1.2. Siege machines. If someone remembers how trebuchet looks like then he can build it. It is a 13th century tech that allowed to attack highly defended cities.

1.3. Idea of a biological weapon. Throwing a corpse with Black Death and the defenders will surrender in some time. This strategy realized by Mongols in the 15th century has probably started the Black Death in the whole Europe.

Others: stone castles with a keep in Europe, heavy cavalry of France, long bows of England, archer cavalry of Mongols, general strategy.

  1. Economics

2.1. Trade with Asia and other unreachable countries. It was the driver of wealth for Italy, Holland and then England ending with the Second World War. How compass works is tought at school. Everyone knows how to get from Europe to Asia with Roman ships using school geography.

2.2. Banking. Tampliers were so rich and powerful that the king of France killed them all in the end. The debt of France to Tampliers was too big and their military might was too strong.

2.3. I believe advertising and marketing generally could be influential. In 1990 when European marketing hit Russia people were buying lots of unnecessary staff and loosing money on promising investments.

2.4. Windmills. Some people say was one of the drivers of the wealth of Holland together with peat, but the latter is harder to find near water.


Russian Sci-Fi day goes on

"Ask Caeser"

A very short story by E. Lukin takes a perspective of a defence speach in a court. The defendant in accused of wrongfully using a time machine. The advocate goes on: "Yes, I admit the sole fact! My client used a time machine to go to Stone Age and teach folks there the basics of quantum mechanics. He had the crime intent. But a crime needs a crime action, there is none in this case! Nothing changed in the course of history! There was Ancient Egypt. And Babylon. And Rome. Even Caesar was murdered in the Senate on the Same date, time, and pretence. That the murder weapon was a military laser of all things..."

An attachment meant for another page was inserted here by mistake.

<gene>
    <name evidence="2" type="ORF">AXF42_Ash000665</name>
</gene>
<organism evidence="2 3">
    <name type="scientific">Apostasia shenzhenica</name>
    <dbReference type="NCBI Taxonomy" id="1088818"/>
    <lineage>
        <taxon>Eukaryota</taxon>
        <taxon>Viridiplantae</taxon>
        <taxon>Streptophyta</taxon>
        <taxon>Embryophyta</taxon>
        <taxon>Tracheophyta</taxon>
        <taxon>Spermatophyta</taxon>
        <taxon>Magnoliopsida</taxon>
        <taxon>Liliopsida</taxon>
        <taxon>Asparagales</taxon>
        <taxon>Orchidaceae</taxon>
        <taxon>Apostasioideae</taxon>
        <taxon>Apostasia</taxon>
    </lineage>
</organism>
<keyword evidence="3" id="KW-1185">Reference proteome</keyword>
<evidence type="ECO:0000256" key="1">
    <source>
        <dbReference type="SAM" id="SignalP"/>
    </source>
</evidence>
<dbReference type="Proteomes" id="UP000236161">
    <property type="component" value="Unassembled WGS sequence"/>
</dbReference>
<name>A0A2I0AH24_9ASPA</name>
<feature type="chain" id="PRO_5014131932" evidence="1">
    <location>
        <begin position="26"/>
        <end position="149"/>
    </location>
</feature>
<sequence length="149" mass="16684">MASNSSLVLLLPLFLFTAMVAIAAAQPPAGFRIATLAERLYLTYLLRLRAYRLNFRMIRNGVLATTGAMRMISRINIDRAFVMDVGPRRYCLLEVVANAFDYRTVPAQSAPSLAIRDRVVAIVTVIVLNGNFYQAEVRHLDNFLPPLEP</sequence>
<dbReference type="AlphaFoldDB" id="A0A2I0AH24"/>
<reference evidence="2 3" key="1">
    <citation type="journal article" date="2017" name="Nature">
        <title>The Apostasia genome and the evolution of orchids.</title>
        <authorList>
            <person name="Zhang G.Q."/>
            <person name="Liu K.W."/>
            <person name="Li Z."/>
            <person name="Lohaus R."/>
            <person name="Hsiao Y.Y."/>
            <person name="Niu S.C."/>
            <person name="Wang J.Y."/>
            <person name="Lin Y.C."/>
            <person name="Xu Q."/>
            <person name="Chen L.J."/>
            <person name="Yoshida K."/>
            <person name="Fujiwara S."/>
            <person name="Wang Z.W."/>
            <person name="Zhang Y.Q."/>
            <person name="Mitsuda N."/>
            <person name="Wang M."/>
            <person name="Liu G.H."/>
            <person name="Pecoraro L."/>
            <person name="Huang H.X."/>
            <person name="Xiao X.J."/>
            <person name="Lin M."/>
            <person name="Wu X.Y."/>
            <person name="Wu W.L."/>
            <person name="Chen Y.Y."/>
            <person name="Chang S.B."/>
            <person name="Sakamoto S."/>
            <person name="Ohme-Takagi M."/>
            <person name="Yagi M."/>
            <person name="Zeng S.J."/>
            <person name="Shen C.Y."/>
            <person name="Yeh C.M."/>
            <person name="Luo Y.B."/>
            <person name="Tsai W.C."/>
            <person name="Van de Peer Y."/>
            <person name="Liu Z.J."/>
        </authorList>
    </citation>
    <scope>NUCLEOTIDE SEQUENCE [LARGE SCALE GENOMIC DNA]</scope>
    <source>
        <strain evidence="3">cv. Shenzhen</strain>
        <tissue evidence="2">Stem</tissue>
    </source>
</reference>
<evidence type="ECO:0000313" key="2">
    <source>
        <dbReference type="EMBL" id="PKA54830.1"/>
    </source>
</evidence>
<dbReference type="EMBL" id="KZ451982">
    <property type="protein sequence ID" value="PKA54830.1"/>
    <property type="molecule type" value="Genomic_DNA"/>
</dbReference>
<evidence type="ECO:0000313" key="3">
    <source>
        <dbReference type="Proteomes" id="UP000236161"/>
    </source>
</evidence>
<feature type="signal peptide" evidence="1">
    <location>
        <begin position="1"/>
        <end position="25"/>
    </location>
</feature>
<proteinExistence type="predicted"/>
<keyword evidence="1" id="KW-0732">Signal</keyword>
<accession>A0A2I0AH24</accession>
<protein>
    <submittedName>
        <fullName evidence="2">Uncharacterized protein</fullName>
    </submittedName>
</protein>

A yet another, longer story by the same author tells a tale of two Micronesia tribes (heavy spoilers!) whose technology is being progressed by quite respective "elders" (who are secretly allies and whos objective is exactly the boost of progress). The tribes unite and pull a Pearl Harbor on an European caravel and its home harbour. So, the ones more progressed technologically colonise and extract resources from less progressed at the moment. The funny thing is that due to boosted progress the historical roles swapped. The "elders" in fact only wanted them to keep their independence and not go full colonial style, but that did not work.


Technology alone would probably boost the merits from particular wars, especially is technology is not evenly distributed (second story).

Social knowledge might help. But a) use need an even distribution. b) There were some massive social experiments, such as the whole Dominicana in its early years. They obviously failed. So if you cannot control and "bring to light" some aggressive neighbourhood tribes, they might attack your "new world order". And I won't necessarily bet on the "more progressed" guys.


The first short story was just another view on time travel actually. But through better weapons and tools nothing is solved, that's the point of the first story. Technological advancement may reverse the roles, but not abolish the whole conflict, as the second story shows.

If you don't manage to air drop modern worldview (inclusive moral views and non-violent problem solving) to everyone in that world, conflicts will occur. Even worse, if you advance one party technologically, they might become more vicious. It's more economy than moral. The reason for the attack of Spanish port in the second story was "they seem to have a lot of rich iron ores, the ones we desperately need".

So, once again. There will be all old and more new conflicts, even if you do you best to avoid them. But hey, conflict is apparently good for the plot!

  • $\begingroup$ Interesting stories. However, your point seems to be that not only broad historical developments but also the lives of individuals are stable with respect to small random influences; essentially that history is neither chaotic nor complex. I find that unlikely. $\endgroup$
    – 0range
    Commented Oct 30, 2017 at 20:38
  • $\begingroup$ Well, I fully admit that the Ceaser thingy is rather humour than a well-founded theory, but what do we know about time travel? ;) $\endgroup$ Commented Oct 30, 2017 at 22:02